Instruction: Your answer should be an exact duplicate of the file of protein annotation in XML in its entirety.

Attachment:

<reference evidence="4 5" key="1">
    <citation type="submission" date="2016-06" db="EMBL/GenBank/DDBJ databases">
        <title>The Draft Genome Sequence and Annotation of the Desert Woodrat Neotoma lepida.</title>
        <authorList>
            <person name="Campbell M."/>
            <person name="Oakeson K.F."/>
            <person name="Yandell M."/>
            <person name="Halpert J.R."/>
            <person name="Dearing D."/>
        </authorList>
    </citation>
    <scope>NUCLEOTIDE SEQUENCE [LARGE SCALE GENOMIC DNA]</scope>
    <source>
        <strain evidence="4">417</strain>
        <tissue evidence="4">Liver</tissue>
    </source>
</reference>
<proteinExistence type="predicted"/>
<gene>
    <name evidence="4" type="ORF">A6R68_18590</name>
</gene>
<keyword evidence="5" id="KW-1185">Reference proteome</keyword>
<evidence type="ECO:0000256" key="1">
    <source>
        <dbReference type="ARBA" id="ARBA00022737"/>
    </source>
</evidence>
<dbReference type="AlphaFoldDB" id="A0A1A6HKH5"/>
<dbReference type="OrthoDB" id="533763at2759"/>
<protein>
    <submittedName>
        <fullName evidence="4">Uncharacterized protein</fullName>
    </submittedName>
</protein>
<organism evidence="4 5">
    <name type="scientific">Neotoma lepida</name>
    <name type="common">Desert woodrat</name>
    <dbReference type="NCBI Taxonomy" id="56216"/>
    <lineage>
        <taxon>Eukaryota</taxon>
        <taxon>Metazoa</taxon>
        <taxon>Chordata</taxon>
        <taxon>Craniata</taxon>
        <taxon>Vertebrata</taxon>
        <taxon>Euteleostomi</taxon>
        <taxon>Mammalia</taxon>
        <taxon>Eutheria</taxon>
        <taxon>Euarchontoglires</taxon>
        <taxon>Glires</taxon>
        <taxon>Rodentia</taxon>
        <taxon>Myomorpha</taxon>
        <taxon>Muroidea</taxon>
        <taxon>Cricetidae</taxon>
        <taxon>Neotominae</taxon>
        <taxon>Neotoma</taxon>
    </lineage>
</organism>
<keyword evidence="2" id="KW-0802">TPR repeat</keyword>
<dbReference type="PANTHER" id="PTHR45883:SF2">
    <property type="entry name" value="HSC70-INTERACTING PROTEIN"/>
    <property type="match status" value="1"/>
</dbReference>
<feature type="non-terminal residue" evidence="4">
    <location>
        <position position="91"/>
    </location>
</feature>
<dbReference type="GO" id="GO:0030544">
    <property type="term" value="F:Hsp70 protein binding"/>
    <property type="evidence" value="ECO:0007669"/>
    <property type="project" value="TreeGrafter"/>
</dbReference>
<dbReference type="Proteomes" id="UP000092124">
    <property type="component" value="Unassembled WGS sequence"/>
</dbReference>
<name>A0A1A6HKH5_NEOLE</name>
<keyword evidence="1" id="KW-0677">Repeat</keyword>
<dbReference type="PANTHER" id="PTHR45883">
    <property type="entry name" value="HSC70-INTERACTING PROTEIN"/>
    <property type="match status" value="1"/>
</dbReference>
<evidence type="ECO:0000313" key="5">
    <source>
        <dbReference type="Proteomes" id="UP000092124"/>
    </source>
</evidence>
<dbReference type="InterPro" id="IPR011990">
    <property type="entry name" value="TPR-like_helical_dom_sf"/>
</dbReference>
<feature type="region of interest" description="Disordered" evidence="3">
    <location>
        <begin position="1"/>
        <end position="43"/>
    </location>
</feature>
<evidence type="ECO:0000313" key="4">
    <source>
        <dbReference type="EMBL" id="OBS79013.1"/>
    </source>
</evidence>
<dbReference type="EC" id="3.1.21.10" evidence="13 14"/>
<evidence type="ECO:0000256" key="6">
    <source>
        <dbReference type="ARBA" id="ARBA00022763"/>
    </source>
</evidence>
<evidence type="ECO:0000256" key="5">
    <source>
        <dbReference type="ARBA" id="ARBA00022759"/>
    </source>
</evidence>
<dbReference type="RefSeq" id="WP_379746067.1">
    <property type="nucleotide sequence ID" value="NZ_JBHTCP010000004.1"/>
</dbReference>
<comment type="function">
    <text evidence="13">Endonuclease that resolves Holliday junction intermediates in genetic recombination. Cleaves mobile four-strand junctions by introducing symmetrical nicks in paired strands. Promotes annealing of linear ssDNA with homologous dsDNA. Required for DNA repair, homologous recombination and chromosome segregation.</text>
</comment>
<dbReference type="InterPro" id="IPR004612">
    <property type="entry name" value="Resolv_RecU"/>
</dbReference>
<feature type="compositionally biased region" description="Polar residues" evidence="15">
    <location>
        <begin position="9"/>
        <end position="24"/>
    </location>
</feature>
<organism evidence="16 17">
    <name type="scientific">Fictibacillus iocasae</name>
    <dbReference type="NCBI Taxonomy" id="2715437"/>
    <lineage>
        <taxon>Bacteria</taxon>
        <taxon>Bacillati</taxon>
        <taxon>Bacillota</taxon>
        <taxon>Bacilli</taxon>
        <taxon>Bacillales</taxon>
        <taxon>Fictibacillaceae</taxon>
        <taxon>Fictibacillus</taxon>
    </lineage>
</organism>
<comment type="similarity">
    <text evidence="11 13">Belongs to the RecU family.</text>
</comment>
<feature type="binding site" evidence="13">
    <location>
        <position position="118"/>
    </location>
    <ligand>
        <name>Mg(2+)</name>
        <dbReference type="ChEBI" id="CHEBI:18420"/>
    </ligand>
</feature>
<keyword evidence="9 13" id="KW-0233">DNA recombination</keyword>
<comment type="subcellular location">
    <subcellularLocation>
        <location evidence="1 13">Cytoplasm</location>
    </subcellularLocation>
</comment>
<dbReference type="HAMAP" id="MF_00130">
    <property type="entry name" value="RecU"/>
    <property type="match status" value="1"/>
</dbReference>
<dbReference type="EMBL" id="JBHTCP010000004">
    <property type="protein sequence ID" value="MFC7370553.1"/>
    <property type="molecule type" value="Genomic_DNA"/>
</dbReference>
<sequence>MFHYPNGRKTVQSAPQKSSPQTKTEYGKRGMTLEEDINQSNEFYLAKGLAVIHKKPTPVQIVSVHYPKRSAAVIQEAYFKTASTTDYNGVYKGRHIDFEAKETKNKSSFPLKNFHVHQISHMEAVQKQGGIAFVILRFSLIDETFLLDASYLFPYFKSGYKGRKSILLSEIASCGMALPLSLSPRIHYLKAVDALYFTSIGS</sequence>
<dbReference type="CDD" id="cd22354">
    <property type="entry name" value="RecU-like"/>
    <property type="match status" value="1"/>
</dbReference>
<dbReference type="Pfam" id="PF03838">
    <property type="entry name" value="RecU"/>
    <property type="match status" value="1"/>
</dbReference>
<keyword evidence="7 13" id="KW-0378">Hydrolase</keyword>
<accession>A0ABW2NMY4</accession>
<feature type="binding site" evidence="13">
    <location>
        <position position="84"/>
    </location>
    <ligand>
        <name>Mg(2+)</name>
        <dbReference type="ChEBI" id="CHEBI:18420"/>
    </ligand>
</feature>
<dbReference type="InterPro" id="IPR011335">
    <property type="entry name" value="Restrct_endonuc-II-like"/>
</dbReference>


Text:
<reference evidence="4 5" key="1">
    <citation type="submission" date="2016-06" db="EMBL/GenBank/DDBJ databases">
        <title>The Draft Genome Sequence and Annotation of the Desert Woodrat Neotoma lepida.</title>
        <authorList>
            <person name="Campbell M."/>
            <person name="Oakeson K.F."/>
            <person name="Yandell M."/>
            <person name="Halpert J.R."/>
            <person name="Dearing D."/>
        </authorList>
    </citation>
    <scope>NUCLEOTIDE SEQUENCE [LARGE SCALE GENOMIC DNA]</scope>
    <source>
        <strain evidence="4">417</strain>
        <tissue evidence="4">Liver</tissue>
    </source>
</reference>
<proteinExistence type="predicted"/>
<gene>
    <name evidence="4" type="ORF">A6R68_18590</name>
</gene>
<keyword evidence="5" id="KW-1185">Reference proteome</keyword>
<evidence type="ECO:0000256" key="1">
    <source>
        <dbReference type="ARBA" id="ARBA00022737"/>
    </source>
</evidence>
<dbReference type="AlphaFoldDB" id="A0A1A6HKH5"/>
<dbReference type="OrthoDB" id="533763at2759"/>
<protein>
    <submittedName>
        <fullName evidence="4">Uncharacterized protein</fullName>
    </submittedName>
</protein>
<organism evidence="4 5">
    <name type="scientific">Neotoma lepida</name>
    <name type="common">Desert woodrat</name>
    <dbReference type="NCBI Taxonomy" id="56216"/>
    <lineage>
        <taxon>Eukaryota</taxon>
        <taxon>Metazoa</taxon>
        <taxon>Chordata</taxon>
        <taxon>Craniata</taxon>
        <taxon>Vertebrata</taxon>
        <taxon>Euteleostomi</taxon>
        <taxon>Mammalia</taxon>
        <taxon>Eutheria</taxon>
        <taxon>Euarchontoglires</taxon>
        <taxon>Glires</taxon>
        <taxon>Rodentia</taxon>
        <taxon>Myomorpha</taxon>
        <taxon>Muroidea</taxon>
        <taxon>Cricetidae</taxon>
        <taxon>Neotominae</taxon>
        <taxon>Neotoma</taxon>
    </lineage>
</organism>
<keyword evidence="2" id="KW-0802">TPR repeat</keyword>
<dbReference type="PANTHER" id="PTHR45883:SF2">
    <property type="entry name" value="HSC70-INTERACTING PROTEIN"/>
    <property type="match status" value="1"/>
</dbReference>
<feature type="non-terminal residue" evidence="4">
    <location>
        <position position="91"/>
    </location>
</feature>
<dbReference type="GO" id="GO:0030544">
    <property type="term" value="F:Hsp70 protein binding"/>
    <property type="evidence" value="ECO:0007669"/>
    <property type="project" value="TreeGrafter"/>
</dbReference>
<dbReference type="Proteomes" id="UP000092124">
    <property type="component" value="Unassembled WGS sequence"/>
</dbReference>
<name>A0A1A6HKH5_NEOLE</name>
<keyword evidence="1" id="KW-0677">Repeat</keyword>
<dbReference type="PANTHER" id="PTHR45883">
    <property type="entry name" value="HSC70-INTERACTING PROTEIN"/>
    <property type="match status" value="1"/>
</dbReference>
<evidence type="ECO:0000313" key="5">
    <source>
        <dbReference type="Proteomes" id="UP000092124"/>
    </source>
</evidence>
<dbReference type="InterPro" id="IPR011990">
    <property type="entry name" value="TPR-like_helical_dom_sf"/>
</dbReference>
<feature type="region of interest" description="Disordered" evidence="3">
    <location>
        <begin position="1"/>
        <end position="43"/>
    </location>
</feature>
<evidence type="ECO:0000313" key="4">
    <source>
        <dbReference type="EMBL" id="OBS79013.1"/>
    </source>
</evidence>
<dbReference type="EC" id="3.1.21.10" evidence="13 14"/>
<evidence type="ECO:0000256" key="6">
    <source>
        <dbReference type="ARBA" id="ARBA00022763"/>
    </source>
</evidence>
<evidence type="ECO:0000256" key="5">
    <source>
        <dbReference type="ARBA" id="ARBA00022759"/>
    </source>
</evidence>
<dbReference type="RefSeq" id="WP_379746067.1">
    <property type="nucleotide sequence ID" value="NZ_JBHTCP010000004.1"/>
</dbReference>
<comment type="function">
    <text evidence="13">Endonuclease that resolves Holliday junction intermediates in genetic recombination. Cleaves mobile four-strand junctions by introducing symmetrical nicks in paired strands. Promotes annealing of linear ssDNA with homologous dsDNA. Required for DNA repair, homologous recombination and chromosome segregation.</text>
</comment>
<dbReference type="InterPro" id="IPR004612">
    <property type="entry name" value="Resolv_RecU"/>
</dbReference>
<feature type="compositionally biased region" description="Polar residues" evidence="15">
    <location>
        <begin position="9"/>
        <end position="24"/>
    </location>
</feature>
<organism evidence="16 17">
    <name type="scientific">Fictibacillus iocasae</name>
    <dbReference type="NCBI Taxonomy" id="2715437"/>
    <lineage>
        <taxon>Bacteria</taxon>
        <taxon>Bacillati</taxon>
        <taxon>Bacillota</taxon>
        <taxon>Bacilli</taxon>
        <taxon>Bacillales</taxon>
        <taxon>Fictibacillaceae</taxon>
        <taxon>Fictibacillus</taxon>
    </lineage>
</organism>
<comment type="similarity">
    <text evidence="11 13">Belongs to the RecU family.</text>
</comment>
<feature type="binding site" evidence="13">
    <location>
        <position position="118"/>
    </location>
    <ligand>
        <name>Mg(2+)</name>
        <dbReference type="ChEBI" id="CHEBI:18420"/>
    </ligand>
</feature>
<keyword evidence="9 13" id="KW-0233">DNA recombination</keyword>
<comment type="subcellular location">
    <subcellularLocation>
        <location evidence="1 13">Cytoplasm</location>
    </subcellularLocation>
</comment>
<dbReference type="HAMAP" id="MF_00130">
    <property type="entry name" value="RecU"/>
    <property type="match status" value="1"/>
</dbReference>
<dbReference type="EMBL" id="JBHTCP010000004">
    <property type="protein sequence ID" value="MFC7370553.1"/>
    <property type="molecule type" value="Genomic_DNA"/>
</dbReference>
<sequence>MFHYPNGRKTVQSAPQKSSPQTKTEYGKRGMTLEEDINQSNEFYLAKGLAVIHKKPTPVQIVSVHYPKRSAAVIQEAYFKTASTTDYNGVYKGRHIDFEAKETKNKSSFPLKNFHVHQISHMEAVQKQGGIAFVILRFSLIDETFLLDASYLFPYFKSGYKGRKSILLSEIASCGMALPLSLSPRIHYLKAVDALYFTSIGS</sequence>
<dbReference type="CDD" id="cd22354">
    <property type="entry name" value="RecU-like"/>
    <property type="match status" value="1"/>
</dbReference>
<dbReference type="Pfam" id="PF03838">
    <property type="entry name" value="RecU"/>
    <property type="match status" value="1"/>
</dbReference>
<keyword evidence="7 13" id="KW-0378">Hydrolase</keyword>
<accession>A0ABW2NMY4</accession>
<feature type="binding site" evidence="13">
    <location>
        <position position="84"/>
    </location>
    <ligand>
        <name>Mg(2+)</name>
        <dbReference type="ChEBI" id="CHEBI:18420"/>
    </ligand>
</feature>
<dbReference type="InterPro" id="IPR011335">
    <property type="entry name" value="Restrct_endonuc-II-like"/>
</dbReference>